Beyonce already blew our minds when she dropped the Formation video a day before her performance at the Super Bowl Halftime show.
Kanye starts trolling the world with his newfound Twitter account months before the drop of his iconic The Life of Pablo album. He seeds the wardrobes of LA celebrities with exclusive TLOP merchandise prior to the release.
Drake fuels the flames of his Twitter beef with Meek Mill by releasing multiple diss tracks, steamy Island beats with Rihanna, and pop-up shops in major cities to prime his audience for Views from the 6.
All of these mega artists have grown to such elite levels of stardom in part because of their visionary release strategies. They've permeated style, lifestyle and music, all key sensorial triggers. The timing is impeccable and the content is viciously good, but through and through, I realize that they're playing us all.
But this weekend, I didn't feel played.
On Saturday, a one-hour music video aired on HBO debuting her newest album, Lemonade. She trumped her last visual album (individual music videos for each song) with a short film narrating the story of betrayal and redemption in her marriage. This release felt less like a stunt and more like "Bey was ready to get real with us".
The emotion was so deep and genuine. For years, Beyonce has been an idol to women everywhere: she's gorgeous, wildly successful and married to the most OG player in the game. Her life is perfect. Until Lemonade, where her dirty laundry and personal failures were exposed for our Saturday night viewing pleasure.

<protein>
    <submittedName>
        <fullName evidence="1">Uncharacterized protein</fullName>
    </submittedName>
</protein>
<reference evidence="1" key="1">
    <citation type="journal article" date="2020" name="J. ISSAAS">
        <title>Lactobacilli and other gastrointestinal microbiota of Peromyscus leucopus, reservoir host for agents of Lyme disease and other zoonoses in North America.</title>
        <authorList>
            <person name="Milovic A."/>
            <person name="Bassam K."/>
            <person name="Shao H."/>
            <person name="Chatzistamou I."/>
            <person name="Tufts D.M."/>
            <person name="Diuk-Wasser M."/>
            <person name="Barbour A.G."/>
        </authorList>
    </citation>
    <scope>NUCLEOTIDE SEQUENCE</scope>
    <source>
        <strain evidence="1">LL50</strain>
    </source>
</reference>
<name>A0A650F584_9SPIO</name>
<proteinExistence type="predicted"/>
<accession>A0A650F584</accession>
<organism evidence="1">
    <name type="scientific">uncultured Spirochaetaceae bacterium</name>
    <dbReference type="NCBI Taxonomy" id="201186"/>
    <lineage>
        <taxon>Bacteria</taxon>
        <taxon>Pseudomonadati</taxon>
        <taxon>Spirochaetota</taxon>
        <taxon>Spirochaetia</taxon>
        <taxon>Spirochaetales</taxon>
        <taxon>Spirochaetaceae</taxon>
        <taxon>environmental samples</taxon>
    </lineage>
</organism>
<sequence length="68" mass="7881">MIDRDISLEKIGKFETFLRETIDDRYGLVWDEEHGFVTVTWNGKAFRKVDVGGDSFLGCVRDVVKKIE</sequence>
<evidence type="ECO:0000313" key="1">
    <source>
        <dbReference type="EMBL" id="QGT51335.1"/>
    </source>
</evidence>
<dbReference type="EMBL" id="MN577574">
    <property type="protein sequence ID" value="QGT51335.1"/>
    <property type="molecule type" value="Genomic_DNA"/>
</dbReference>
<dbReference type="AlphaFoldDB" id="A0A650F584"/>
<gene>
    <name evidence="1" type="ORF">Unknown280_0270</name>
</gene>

She admitted to listeners that, "I'm not too perfect to ever feel this worthless". Anybody who has ever been cheated on, or has felt the pang of envy, melted in the visuals and lyrics of Lemonade. "What a wicked way to treat the girl that loves you" It empowered women to know that even Beyonce gets her heart broken. Nobody deserves disloyalty.
Beyonce showed us that nobody how many times you sob-sing "Single Ladies" and "Run the World" to yourself in the car, you can still feel like there's something missing from yourself that could've made him stay. "I tried to change myself...I tried to be softer, prettier, less awake"
I lay down my marketing cynicism to say that Lemonade was one of the greatest music moments in my time.
Should've called Becky with the good hair.
Shameless plug for our most recent Dos Cocos Podcast about Lemonade: